At the College of Education, we train our students to become outstanding educators. Some of our alumni, such as Kari Newman, are so phenomenal that the President of the United States recognizes them.
Newman is one of 108 teachers across the nation who received this year’s Presidential Award for Excellence in Mathematics and Science Teaching, the highest honor given by the White House to K-12 teachers. In addition to receiving a paid trip to Washington, D.C., and a recognition ceremony with the President, recipients of this award also receive a $10,000 grant from the National Science Foundation.
Newman, who received her master’s in science education from the college, teaches AP chemistry and other science electives such as forensic science, epidemiology and material science at Durham Academy. Learn more about her 19-year career as an educator and how the College of Education helped her along the way:
What does winning this award mean to you?
If you choose to do something, you should do your best work and seek opportunities to grow and learn. I believe that great teachers do not become great on their own, nor do they ever stop learning. I have been fortunate to find a school that supports my classroom choices and helps me grow by providing opportunities to collaborate with passionate colleagues both in and out of science, technology, engineering and mathematics (STEM) fields. The Presidential Award is proof that my efforts to do my best, in a profession I love, have been recognized.
How did your time at the College of Education prepare you for your career as an educator?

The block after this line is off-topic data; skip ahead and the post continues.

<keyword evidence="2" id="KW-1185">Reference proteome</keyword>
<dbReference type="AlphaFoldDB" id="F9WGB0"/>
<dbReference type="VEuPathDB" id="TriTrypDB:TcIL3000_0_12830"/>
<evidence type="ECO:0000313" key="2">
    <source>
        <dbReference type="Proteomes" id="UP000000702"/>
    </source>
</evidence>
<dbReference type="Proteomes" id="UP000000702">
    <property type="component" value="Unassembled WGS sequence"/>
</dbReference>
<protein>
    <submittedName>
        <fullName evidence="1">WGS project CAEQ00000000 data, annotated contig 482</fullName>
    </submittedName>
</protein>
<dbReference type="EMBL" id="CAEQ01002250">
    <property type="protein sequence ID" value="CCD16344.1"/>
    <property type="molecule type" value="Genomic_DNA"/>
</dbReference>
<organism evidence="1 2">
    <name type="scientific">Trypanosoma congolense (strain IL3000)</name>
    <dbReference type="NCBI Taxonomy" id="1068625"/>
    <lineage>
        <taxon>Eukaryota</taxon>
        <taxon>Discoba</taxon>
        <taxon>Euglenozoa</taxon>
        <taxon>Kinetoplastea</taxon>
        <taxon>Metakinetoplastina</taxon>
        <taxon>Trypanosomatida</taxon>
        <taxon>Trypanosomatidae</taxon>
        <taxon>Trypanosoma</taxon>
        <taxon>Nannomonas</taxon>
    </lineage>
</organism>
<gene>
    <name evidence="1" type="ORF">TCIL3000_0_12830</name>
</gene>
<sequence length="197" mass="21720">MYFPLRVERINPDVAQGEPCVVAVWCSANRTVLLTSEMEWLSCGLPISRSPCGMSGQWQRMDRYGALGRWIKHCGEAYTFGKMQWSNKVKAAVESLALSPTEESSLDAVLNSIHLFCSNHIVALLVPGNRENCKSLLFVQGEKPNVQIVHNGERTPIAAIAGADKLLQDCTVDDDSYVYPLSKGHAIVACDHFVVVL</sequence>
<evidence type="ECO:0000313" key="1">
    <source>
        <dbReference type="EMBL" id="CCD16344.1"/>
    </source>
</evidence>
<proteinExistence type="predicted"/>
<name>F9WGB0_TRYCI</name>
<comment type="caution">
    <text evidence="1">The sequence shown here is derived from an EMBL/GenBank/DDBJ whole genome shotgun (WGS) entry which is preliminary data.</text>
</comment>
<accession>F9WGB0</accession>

My time at the College of Education was interesting because I was teaching and going to school. I had a lateral entry license because I did not major in education as an undergrad. The classes I took and the professors I worked with all helped me gain a better understanding for what it takes to be a teacher—it is way more than just content! The College of Education helped me see who I was educating and made me look at exactly what I was doing in the classroom. Some of my best classes were the ones that made me take video of myself teaching and then really watch how I interacted with the students. Believe me, this step was much harder before iPhones came out!
How do you encourage a love of STEM in your students?
I encourage a love of STEM by loving it myself, by getting involved with Science Olympiad, and by reading up on the newest technologies and trying to incorporate those ideas in class. I really work at making sure the students see that chemistry (or any science) is not just a class they take, but it is everywhere.
What motivates you to teach?
I am motivated by the kids that ask questions—the ones that want to know the connections between what they’ve experienced and what we are doing in class. Every day is different and that makes it fun.
What is your biggest achievement thus far in your career?
My biggest achievement has to be this award! I also love when my students come back to visit from college or for a reunion and they say “thank you” for something. That is my favorite time. It reminds me that I am doing something for someone every single day and while they may not appreciate it in high school, they do recognize later in life that whatever it was had an impact on them.
What advice do you have for students considering a career in education?
If you are considering a career in education, you really have to ask yourself why you are doing it. You have to love helping people, really enjoy the topic/subject you are teaching, and recognize that you are never done learning. If you do the same exact thing for five, 10 or 20 years, you will get bored. If you get bored, your students will see that what you are trying to teach them is boring. Attend conferences, meet fellow teachers, ask questions about how someone teaches a topic, and work with new technologies. I have learned that if you find what you are passionate about and incorporate it into your classes, you are more authentic, and your students will want to learn more from you. They won’t remember all the content in 10 years, but they will remember your passion and how you encouraged them to do something they thought they couldn’t do.